A Closer Look at U.S. Hate Crime Statistics

Here’s a breakdown of hate crime data from both the FBI’s crime reporting program and the Bureau of Justice Statistics’ survey.

A Closer Look at U.S. Hate Crime Statistics

According to a November 2018 report from the FBI, hate crimes rose by 17% from 2016 to 2017.

This past November, a report released by the FBI found hate crimes in the U.S. have spiked for the third year in a row, increasing 17% from 2016 to 2017 alone.

We wanted to take a deeper dive into these statistics to see who is being targeted and what types of crimes are being committed, particularly because several recent reports also show an uptick in hate crimes on school or college campuses.

In 2017, the U.S. Department of Education reported 1,143 hate crimes based on 6,339 institutions with 11,210 campuses. In March 2019, the Anti-Defamation League (ADL) released a report that found white supremacy propaganda has increased on college campuses. In 2018, the ADL recorded 319 incidents on 212 college and university campuses.

Students have also been speaking out about racism and hate speech on their campuses. At Boise State, students reported the “n-word” being written on dorm room doors across campus, along with swastikas and death threats against non-white students. In Los Angeles, two Armenian private schools were vandalized with Turkish flags.

The two federal organizations that are the principal sources of annual information on hate crimes in the United States are the FBI and the Bureau of Justice Statistics (BJS). The FBI gathers data through its Uniform Crime Reporting (UCR) Program and the BJS gathers its data through its National Crime Victimization Survey (NCVS). We’ll take a look at both.

The UCR Program collects data regarding criminal offenses that were motivated, in whole or in part, by the offender’s bias against the victim’s race/ethnicity/ancestry, gender, gender identity, religion, disability, or sexual orientation, and were committed against persons, property, or society, according to its site.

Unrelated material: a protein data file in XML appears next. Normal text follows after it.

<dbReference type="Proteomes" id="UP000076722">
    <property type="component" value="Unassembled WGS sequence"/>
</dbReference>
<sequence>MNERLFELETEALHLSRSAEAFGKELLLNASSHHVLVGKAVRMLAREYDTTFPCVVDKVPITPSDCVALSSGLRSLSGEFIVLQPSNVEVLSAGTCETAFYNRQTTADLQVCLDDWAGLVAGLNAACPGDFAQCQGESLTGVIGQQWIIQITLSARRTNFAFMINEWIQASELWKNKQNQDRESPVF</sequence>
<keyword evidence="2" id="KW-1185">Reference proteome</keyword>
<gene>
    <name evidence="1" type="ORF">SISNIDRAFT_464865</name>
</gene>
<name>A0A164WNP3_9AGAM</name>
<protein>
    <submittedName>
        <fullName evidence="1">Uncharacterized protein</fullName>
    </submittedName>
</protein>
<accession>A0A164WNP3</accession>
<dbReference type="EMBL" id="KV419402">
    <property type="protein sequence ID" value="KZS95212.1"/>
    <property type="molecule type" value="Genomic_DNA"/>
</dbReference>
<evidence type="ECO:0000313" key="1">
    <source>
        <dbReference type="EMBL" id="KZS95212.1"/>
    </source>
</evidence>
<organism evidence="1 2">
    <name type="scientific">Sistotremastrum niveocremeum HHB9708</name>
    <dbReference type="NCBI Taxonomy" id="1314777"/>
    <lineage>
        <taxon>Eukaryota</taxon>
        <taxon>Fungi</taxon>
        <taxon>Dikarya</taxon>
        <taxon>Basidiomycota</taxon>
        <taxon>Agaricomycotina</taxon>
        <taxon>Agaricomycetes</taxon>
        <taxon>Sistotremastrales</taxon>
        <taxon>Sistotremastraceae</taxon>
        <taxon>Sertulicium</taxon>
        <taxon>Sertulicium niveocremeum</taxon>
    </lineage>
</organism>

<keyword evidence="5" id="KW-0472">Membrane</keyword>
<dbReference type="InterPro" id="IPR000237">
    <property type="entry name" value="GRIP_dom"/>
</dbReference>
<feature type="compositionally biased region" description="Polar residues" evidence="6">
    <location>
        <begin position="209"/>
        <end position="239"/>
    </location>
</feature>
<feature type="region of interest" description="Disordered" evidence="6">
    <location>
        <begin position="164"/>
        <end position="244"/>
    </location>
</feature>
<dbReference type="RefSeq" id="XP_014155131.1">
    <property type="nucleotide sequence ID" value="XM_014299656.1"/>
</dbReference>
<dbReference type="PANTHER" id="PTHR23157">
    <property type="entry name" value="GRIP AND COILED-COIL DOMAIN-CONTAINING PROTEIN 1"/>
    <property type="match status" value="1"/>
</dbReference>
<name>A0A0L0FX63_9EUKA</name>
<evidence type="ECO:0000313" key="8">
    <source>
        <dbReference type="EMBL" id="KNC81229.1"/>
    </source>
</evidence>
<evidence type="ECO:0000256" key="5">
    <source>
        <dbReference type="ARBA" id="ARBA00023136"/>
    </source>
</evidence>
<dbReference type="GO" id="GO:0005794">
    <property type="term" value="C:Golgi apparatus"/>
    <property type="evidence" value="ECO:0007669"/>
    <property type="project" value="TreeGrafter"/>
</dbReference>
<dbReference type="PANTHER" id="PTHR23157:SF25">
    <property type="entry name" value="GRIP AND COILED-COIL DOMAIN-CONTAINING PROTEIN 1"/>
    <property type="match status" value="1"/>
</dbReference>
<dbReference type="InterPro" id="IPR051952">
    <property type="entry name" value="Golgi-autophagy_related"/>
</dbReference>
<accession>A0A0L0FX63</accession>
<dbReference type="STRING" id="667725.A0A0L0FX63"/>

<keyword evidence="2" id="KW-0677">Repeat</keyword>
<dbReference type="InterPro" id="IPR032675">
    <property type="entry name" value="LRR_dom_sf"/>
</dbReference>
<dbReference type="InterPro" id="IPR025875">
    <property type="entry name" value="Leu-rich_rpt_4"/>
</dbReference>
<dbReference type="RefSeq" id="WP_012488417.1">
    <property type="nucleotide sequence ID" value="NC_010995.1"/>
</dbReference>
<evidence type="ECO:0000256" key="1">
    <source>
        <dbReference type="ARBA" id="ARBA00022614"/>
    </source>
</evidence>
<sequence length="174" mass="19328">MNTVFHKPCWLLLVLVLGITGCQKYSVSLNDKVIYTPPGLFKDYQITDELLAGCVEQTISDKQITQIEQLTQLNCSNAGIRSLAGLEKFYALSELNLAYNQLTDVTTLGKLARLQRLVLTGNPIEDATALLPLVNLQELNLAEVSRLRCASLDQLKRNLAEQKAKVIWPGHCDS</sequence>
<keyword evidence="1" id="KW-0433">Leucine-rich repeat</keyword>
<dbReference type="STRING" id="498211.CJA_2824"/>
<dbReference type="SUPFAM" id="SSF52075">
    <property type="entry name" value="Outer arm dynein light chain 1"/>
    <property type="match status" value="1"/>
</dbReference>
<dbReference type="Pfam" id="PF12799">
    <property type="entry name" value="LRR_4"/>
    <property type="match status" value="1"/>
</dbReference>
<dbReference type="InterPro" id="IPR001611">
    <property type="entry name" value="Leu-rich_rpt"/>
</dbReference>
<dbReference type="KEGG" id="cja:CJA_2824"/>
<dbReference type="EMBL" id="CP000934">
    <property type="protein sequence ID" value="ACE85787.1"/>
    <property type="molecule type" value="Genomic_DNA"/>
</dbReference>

The report only includes data based on law enforcement agency reports and classification. The statistics also include hate crimes against organizations, businesses, institutions, schools and religious facilities. Here’s more info on the methodology.

In each year’s report, the FBI breaks down hate crime statistics into five specific categories:

  1. Incidents and offenses by bias motivation
  2. Victims
  3. Offenders
  4. Location type
  5. Hate crime by jurisdiction

Before we jump into specific 2017 hate crime statistics, below is a chart created by Politifact, showing the increase in hate crimes by incident type from 2012 through 2017:

A survey conducted by Kevin Grisham and Brian Levin of the Center for the Study of Hate & Extremism-California State University, San Bernardino, found similar results in 30 major U.S. cities from 2010-2018, shown in the chart below:

According to Levin, 70% of cities reported an increase in hate crimes from 2017 to 2018 and just under half hit a decade high. Cities that recorded decade-high hate crimes include Austin, Chicago, Cleveland, Dallas, Fort Worth, Houston, Los Angeles, Louisville, Miami, New Orleans, Philadelphia, Sacramento, San Francisco, Seattle and Washington, D.C. However, Levin also notes that some of the increase is the result of more rigorous reporting.